Author Biography

Hiba Mohamad Chendeb, Lebanese University

Department of English Language and Literature.Assistant professor of Applied Linguistics


Al-Issa, A. S. (1998). Sociopragmatic transfer in the performance of refusals by Jordanian EFL

learners: Evidence and motivating factors. Dissertation Abstracts International, 59(02), 467A. (UMI No. 9823511).

Atawneh, A. M. A. (1991). Politeness theory and the directive speech-act in Arabic-English

bilinguals: An empirical study. Dissertation Abstracts International, 53(02) 479A. (UMI No. 9219306).

Atawneh, A., & Sridhar, N. (1993). Arabic-English bilinguals and the directive speech act.

World Englishes, 5, 279-297.

Boubendir, F. Z. (2012). Linguistic politeness in English and Arabic and its implications for

Translation. (Published MA thesis). The University of Petra, Jordan.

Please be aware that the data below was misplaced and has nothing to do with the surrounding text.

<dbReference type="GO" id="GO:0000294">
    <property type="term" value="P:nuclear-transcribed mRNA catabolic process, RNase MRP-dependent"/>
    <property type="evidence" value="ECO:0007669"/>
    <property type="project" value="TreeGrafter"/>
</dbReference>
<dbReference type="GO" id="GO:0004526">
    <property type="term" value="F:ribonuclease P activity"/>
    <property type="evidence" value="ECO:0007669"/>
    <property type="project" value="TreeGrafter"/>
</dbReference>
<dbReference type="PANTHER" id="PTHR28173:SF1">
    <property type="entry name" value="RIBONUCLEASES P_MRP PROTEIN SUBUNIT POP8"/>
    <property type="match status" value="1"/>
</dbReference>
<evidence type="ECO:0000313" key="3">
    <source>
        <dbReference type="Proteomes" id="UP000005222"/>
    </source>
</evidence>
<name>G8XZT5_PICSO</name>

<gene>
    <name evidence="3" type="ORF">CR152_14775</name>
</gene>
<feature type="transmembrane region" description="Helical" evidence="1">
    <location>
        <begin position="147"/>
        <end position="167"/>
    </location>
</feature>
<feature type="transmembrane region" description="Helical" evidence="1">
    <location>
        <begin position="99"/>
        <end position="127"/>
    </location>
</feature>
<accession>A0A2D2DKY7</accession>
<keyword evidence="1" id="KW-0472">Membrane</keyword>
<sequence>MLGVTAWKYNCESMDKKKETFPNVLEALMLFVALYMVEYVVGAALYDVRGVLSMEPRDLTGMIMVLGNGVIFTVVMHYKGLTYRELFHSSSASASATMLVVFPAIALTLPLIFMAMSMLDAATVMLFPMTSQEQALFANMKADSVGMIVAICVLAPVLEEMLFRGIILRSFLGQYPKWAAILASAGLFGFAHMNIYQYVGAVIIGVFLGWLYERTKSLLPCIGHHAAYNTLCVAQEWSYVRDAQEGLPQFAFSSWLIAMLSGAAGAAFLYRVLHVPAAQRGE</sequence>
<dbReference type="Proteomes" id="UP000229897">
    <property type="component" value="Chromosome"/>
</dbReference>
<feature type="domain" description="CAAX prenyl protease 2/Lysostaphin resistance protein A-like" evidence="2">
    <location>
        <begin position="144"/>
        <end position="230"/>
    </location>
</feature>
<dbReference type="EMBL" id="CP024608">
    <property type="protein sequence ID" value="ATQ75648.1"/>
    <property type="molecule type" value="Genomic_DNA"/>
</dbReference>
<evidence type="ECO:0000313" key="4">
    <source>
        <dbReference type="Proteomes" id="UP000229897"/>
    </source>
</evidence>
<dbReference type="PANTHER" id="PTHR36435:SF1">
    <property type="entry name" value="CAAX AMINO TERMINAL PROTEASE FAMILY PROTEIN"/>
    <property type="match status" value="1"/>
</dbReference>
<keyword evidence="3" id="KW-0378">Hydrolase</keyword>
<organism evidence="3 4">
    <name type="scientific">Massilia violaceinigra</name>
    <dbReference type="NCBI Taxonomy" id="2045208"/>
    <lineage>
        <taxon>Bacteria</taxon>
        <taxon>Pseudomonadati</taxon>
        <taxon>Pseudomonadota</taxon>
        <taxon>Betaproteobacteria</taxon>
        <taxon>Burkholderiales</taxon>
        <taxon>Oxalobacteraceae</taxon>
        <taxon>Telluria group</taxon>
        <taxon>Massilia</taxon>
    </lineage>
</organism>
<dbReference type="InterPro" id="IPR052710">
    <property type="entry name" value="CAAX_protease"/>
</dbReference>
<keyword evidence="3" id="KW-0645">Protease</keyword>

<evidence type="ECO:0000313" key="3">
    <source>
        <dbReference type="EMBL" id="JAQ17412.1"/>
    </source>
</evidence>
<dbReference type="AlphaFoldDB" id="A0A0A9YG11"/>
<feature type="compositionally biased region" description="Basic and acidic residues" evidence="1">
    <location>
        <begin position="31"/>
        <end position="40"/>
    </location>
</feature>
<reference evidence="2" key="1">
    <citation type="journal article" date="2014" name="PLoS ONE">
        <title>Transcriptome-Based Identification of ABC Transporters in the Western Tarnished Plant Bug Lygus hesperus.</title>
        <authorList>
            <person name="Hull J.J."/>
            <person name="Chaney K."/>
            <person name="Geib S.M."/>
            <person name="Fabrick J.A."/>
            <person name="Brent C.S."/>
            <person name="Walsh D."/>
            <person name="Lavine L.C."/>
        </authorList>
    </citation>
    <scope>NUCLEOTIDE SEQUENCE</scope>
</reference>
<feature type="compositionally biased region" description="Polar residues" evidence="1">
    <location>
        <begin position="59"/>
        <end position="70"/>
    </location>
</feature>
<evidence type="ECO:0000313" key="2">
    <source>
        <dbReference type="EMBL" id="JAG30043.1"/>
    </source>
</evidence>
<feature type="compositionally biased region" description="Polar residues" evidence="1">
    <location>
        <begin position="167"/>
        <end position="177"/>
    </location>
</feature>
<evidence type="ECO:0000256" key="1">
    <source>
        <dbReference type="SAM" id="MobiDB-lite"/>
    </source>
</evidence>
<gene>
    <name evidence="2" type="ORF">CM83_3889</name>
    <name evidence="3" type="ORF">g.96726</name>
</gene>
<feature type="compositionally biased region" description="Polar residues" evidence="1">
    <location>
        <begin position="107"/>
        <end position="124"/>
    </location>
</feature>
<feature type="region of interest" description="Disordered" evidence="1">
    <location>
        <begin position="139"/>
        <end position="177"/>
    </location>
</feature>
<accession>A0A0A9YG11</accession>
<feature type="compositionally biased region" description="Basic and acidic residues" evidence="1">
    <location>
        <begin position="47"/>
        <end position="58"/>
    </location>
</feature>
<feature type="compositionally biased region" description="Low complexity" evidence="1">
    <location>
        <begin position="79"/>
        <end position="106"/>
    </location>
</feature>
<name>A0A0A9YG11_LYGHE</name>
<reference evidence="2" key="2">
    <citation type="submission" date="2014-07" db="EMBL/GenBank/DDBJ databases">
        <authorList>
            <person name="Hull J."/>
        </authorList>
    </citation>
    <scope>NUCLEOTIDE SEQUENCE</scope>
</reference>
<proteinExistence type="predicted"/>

Brown, P., & Levinson, S. C. (1978). Universals in language usage: Politeness phenomena. In

E. Goody (Ed.). Questions and politeness: Strategies in social interaction (pp.56-311). Cambridge: Cambridge University Press.

Brown, P., & Levinson, S. C. (1987). Politeness: Some universals of language use. Cambridge:

Cambridge University Press.

Changing Minds. Metaphor and Politeness. Retrieved from:

Elarbi, N. (1997). Face and politeness in traditional and modern Tunisia: An application of

Brown and Levinson's politeness theory. Dissertation Abstracts International, 58 (07), 2460A. (UMI No. 9802865).

El-Shafey, F. (1990). Politeness strategies in spoken British English and spoken Egyptian

Arabic. (Unpublished doctoral dissertation). Cairo University, Cairo.